No researcher should become so obsessed with following a set of coding procedures that the fluid and dynamic nature of qualitative analysis is lost. The analytic process, like any thinking process, should be relaxed, flexible, and driven by insight gained through interaction with data rather than being overly structured and based only on procedures. (p. 12)

Establishing a fixed methodological lens by focusing my study on the identification of principles that are fundamental and universal gives clear direction to my research. Allowing my list of categories (the universal principles) to evolve—simultaneously emerging from and providing guidance to the research process—gives me the kind of flexibility Corbin and Strauss recommend. This flexibility characterizes one of the strengths of qualitative inquiry, namely, that it allows for insight and interaction with the data. Another is that qualitative analysis builds upon natural ways of thinking:

Most of the time conceptualizing, asking questions, and making comparisons occur quite unconsciously. They are the tools that persons use to become acquainted with and understand the worlds they live in. The difference between everyday life and doing analysis is that in analysis researchers take a more self-conscious and systematic approach to knowing. (Corbin & Strauss, 2008, p. 20)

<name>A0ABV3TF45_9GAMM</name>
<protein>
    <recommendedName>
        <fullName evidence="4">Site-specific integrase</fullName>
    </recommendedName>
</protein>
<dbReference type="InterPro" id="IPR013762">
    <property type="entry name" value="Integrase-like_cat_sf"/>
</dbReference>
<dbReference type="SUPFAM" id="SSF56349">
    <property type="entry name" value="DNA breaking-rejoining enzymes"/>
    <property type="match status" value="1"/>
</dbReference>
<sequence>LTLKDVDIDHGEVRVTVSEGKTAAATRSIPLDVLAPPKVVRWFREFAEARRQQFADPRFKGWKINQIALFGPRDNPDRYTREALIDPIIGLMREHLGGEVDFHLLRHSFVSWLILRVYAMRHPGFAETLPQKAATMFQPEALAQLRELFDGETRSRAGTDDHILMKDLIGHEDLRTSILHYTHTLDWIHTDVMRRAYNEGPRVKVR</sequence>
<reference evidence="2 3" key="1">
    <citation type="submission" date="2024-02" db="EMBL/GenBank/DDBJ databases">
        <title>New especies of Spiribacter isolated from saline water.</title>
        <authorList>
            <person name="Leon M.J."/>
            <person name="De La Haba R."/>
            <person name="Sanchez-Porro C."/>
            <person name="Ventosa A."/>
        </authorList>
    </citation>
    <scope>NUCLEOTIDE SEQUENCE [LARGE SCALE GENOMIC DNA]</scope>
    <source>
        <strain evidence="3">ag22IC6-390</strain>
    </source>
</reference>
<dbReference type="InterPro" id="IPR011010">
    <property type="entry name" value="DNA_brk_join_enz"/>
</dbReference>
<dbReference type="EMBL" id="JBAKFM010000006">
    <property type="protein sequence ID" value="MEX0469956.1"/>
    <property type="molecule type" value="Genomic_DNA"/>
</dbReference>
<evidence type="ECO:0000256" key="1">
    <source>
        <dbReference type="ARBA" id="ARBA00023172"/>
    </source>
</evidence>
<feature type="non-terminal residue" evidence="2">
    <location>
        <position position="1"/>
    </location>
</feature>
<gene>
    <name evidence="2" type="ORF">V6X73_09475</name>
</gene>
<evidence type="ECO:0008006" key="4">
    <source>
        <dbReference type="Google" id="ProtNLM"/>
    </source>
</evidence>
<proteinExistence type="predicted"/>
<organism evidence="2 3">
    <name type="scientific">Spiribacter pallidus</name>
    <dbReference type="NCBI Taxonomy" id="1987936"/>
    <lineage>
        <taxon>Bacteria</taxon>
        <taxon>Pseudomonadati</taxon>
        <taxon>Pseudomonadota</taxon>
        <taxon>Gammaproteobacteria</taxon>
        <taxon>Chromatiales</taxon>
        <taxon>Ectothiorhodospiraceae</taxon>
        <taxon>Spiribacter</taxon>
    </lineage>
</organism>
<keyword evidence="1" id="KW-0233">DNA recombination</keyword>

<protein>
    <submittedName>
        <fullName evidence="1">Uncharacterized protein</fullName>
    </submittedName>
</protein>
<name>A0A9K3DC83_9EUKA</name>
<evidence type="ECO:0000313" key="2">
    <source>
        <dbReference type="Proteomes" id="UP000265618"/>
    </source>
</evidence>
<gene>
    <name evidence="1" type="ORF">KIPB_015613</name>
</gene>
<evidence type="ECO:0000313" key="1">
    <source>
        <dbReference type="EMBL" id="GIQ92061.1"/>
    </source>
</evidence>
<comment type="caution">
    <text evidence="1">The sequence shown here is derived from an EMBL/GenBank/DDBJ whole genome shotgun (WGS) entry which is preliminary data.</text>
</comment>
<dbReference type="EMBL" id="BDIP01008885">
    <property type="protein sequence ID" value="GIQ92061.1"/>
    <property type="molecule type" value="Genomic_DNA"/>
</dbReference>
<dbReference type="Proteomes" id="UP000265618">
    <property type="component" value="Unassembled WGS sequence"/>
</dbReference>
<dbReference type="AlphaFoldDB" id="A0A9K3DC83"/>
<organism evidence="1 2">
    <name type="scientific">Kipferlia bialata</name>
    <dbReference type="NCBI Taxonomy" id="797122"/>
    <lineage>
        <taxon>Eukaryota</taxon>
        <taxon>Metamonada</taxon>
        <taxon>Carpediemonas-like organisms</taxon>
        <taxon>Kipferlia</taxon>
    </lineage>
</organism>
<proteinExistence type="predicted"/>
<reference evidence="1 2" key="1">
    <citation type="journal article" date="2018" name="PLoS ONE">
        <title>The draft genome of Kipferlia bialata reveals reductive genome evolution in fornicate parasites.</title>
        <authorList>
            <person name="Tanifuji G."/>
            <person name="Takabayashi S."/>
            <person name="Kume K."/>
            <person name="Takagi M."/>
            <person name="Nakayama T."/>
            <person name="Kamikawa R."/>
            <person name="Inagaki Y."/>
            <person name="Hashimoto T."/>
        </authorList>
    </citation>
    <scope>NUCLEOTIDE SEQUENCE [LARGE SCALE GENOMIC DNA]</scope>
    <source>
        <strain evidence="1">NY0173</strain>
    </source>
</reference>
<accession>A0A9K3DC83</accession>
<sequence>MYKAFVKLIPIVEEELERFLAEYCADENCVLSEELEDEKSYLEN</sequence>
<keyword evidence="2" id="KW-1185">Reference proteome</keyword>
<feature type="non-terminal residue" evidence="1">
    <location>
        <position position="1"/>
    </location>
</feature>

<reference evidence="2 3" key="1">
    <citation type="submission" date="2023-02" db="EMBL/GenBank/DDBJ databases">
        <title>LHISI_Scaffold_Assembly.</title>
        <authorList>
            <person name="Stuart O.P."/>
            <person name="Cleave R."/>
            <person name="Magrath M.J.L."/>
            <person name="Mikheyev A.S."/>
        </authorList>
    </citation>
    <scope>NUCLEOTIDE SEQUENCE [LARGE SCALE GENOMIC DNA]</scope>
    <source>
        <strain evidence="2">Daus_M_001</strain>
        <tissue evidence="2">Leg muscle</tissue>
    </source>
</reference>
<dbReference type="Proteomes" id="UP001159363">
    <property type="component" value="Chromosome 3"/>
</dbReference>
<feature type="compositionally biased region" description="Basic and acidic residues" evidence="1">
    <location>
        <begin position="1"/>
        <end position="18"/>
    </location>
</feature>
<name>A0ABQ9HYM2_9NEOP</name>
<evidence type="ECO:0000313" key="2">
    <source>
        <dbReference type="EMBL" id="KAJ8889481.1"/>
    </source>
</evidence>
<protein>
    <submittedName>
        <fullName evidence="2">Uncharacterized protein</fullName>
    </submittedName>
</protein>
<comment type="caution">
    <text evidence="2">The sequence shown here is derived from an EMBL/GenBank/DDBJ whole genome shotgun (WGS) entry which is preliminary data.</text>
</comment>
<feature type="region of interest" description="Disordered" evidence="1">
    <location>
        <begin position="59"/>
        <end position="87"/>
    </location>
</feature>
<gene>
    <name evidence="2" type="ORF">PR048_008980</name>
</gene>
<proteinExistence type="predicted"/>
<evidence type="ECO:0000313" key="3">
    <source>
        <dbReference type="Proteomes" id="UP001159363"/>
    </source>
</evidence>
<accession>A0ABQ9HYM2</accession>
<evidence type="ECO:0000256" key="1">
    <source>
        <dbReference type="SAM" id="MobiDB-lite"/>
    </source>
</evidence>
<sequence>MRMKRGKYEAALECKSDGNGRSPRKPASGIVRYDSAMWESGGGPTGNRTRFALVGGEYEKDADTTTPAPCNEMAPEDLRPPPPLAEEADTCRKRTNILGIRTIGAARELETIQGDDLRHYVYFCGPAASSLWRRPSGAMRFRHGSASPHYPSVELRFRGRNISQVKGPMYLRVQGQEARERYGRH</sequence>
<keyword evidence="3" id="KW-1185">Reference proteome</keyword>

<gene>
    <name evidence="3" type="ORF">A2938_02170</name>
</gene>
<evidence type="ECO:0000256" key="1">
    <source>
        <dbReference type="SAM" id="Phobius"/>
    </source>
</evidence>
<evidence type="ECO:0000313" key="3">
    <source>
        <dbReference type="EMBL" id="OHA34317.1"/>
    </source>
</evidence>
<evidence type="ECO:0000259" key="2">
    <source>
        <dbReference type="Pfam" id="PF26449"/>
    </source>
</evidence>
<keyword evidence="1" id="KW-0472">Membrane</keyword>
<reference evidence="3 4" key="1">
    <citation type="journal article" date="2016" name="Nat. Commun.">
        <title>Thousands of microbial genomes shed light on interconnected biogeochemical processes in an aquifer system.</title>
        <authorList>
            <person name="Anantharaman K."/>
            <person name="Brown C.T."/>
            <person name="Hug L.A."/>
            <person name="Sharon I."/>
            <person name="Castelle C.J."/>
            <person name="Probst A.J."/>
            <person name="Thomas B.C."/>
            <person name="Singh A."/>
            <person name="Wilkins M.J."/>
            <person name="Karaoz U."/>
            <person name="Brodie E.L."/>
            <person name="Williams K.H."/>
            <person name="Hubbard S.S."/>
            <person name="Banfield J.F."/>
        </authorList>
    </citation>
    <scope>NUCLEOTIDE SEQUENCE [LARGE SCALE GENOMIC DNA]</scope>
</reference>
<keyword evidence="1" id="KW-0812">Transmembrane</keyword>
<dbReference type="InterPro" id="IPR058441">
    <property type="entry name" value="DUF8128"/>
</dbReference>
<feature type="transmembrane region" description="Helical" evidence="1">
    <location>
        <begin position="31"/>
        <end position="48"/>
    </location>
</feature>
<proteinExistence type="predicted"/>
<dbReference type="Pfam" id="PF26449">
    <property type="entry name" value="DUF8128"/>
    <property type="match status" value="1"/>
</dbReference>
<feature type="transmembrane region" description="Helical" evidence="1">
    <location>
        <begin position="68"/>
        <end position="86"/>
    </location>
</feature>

One of the key characteristics of grounded theory that makes it a valid method of research is the careful recording of notes (Williams, n.d., Chapter 3 – “Keeping a Record”) and the goal-oriented analysis that drives the development of themes or concepts. Throughout the analysis of this study, careful notes will be kept listing each local principle of learning as it is encountered in the text, the source reference in which the principle was found, and a mapping to one or more universal principles that the local principle is an instance of.